Preparation and getting the correct advice from sector specialist advisors before any sale is crucial so both you and your buyers are clear on your direction of travel. This will avoid ambiguity, misunderstanding and potentially costly delays down the line.

You may be tempted to pursue a direct approach from a prospective buyer; however, this is rarely the best route and has been known to leave owners overwhelmed and out of pocket. Instead, appoint a specialist business agent who can effectively support you to achieve a competitive sale price with the best terms possible.

Your business advisor will also work with you on professionally prepared material which can result in a higher selling price for you, a higher likelihood of finance (i.e. a mortgage or loan) for the buyer (should they not be a ‘cash purchaser’), and a quicker deal timeline to completion which is beneficial to seller and buyer alike.

Your accountant will help you with the preparation of key financial data such as management accounts, certification of turnover, auditing of financial statements and they, or your separate tax advisor, will aide you in deciding whether it is more tax efficient for you to sell the assets or the shares.

Your solicitor can assist in avoiding later delays by covering off any ongoing legal issues that may need clarifying or resolving (e.g. planning permission, lease renewals, formalisation of partnership agreements, should they not already be in writing, and regulatory compliance related matters such as licence assignments and employment matters). To ensure you are on the front foot and are best protected, it is essential that you appoint a solicitor who is experienced in business transactions.  Ideally they would have ECEC business sales experience and so will be familiar with local legal market norms.

  • Quality photography goes a long way

Even if you are selling your business confidentially, you’re more likely to generate initial interest from buyers if the confidential information memorandum includes striking photography showing off your settings to their very best.  Take this into consideration when working with your agent on the marketing process.

  • State of the market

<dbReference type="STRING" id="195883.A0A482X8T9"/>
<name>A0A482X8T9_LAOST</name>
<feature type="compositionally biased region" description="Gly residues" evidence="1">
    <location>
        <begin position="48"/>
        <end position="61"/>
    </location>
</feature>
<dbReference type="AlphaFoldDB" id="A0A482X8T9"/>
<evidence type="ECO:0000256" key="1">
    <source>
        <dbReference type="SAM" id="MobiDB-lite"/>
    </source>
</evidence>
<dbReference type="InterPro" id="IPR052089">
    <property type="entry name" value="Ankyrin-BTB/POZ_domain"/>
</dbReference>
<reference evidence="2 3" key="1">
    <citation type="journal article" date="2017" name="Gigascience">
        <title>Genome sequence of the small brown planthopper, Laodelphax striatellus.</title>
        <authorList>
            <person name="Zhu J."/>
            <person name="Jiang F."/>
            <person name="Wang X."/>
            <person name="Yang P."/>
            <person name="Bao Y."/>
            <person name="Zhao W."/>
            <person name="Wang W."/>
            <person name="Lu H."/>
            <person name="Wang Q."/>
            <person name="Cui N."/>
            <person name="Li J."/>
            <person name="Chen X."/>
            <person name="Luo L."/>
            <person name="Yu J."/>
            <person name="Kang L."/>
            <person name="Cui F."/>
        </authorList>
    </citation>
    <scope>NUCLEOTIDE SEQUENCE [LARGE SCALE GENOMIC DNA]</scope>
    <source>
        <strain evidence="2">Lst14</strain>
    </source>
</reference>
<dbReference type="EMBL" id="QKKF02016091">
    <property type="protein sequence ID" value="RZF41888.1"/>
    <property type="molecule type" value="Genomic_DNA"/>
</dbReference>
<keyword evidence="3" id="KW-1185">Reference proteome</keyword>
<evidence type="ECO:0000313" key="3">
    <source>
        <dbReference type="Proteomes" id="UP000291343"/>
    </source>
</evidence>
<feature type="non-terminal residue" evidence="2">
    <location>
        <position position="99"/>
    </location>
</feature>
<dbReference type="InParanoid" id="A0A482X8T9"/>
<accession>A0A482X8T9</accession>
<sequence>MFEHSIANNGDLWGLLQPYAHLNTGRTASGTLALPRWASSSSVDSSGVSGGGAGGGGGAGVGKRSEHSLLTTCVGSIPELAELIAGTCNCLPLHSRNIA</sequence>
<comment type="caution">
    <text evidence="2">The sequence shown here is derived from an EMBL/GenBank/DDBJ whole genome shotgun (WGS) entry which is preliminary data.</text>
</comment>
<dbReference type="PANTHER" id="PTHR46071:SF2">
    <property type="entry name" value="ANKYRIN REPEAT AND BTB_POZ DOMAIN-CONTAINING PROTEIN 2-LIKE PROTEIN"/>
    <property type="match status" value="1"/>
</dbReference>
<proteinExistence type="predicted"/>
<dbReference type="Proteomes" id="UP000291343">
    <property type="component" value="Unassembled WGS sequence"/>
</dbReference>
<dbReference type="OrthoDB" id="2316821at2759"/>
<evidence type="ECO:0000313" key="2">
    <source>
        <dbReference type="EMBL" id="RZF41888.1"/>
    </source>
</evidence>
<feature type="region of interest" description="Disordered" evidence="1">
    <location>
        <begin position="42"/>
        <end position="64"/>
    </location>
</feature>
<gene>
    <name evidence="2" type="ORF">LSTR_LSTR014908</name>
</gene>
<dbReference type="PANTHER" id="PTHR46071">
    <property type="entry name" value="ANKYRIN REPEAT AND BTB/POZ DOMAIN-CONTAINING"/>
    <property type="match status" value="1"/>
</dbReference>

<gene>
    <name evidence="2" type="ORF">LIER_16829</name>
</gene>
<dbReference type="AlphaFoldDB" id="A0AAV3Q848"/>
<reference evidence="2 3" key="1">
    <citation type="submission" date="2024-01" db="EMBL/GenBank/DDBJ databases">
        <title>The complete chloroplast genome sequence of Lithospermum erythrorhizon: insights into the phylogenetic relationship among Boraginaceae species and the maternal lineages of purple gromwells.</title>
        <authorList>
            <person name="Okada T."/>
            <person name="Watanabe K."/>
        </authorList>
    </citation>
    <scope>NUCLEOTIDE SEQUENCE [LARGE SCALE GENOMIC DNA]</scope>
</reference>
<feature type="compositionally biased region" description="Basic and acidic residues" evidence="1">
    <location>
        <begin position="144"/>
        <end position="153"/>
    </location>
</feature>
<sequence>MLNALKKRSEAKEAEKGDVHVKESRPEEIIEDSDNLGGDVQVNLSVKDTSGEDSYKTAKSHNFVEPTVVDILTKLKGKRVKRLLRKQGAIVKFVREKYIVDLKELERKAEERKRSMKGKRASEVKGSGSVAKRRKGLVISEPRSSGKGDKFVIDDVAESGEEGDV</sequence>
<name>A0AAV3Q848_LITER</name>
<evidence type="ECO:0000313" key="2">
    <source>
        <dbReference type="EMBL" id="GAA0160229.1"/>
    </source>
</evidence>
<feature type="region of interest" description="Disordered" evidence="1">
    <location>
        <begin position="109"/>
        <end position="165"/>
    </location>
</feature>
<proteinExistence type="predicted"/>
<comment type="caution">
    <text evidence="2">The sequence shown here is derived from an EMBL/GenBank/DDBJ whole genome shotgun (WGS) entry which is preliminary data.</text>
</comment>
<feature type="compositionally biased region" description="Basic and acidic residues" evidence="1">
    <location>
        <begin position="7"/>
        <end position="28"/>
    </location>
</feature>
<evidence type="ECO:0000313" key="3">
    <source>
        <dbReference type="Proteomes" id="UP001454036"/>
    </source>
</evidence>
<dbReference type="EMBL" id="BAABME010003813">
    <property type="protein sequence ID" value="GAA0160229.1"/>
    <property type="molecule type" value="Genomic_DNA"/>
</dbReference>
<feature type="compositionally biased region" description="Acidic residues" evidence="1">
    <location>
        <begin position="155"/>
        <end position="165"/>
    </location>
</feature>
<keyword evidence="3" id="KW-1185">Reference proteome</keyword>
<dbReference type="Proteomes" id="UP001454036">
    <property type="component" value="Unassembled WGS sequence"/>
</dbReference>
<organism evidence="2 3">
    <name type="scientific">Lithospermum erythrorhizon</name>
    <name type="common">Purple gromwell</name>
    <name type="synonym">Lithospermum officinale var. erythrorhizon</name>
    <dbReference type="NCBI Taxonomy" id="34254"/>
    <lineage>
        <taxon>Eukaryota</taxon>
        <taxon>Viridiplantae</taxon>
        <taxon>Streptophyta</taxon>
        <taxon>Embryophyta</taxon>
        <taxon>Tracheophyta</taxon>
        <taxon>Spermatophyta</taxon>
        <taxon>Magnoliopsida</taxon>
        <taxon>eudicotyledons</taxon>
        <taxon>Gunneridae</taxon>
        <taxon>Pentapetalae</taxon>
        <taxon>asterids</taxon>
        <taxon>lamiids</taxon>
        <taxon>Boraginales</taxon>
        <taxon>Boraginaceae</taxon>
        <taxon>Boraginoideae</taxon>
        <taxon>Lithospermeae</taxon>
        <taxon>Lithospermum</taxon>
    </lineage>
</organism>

Talk to your adviser about the state of the market; you’ll want to tie in with how buoyant the market is at the time you’re looking to sell in order to maximise overall value.

If I keep my property now, if I want to sell in years to come, can I?

The short answer to this is yes and, in fact, depending on your buyer and what covenant strength they offer, the investment value of your freehold interest in the property could potentially far exceed underlying bricks and mortar value.

You could decide to keep your freehold investment for few years, enjoy the rental income and then sell as and when you need to release a large amount of capital. After a few years, depending on the nature of the tenant, the leaseholder may be interested in directly acquiring the unencumbered freehold interest in title from you, or you could simply offer your freehold investment to the open market where we are seeing some exceptional prices being paid.

When you’re contemplating a sale, there are lots of options – great agents ensure that their clients are aware of all the options and our team takes great pride in sharing its insights and expertise to enable our client to make the very most of the opportunities and prospects that their business awards them.

To find out more about the day nursery market, or for a confidential chat about your business, contact Courteney Donaldson: [email protected] / +44 7831 099 985

Date Published: May 9, 2022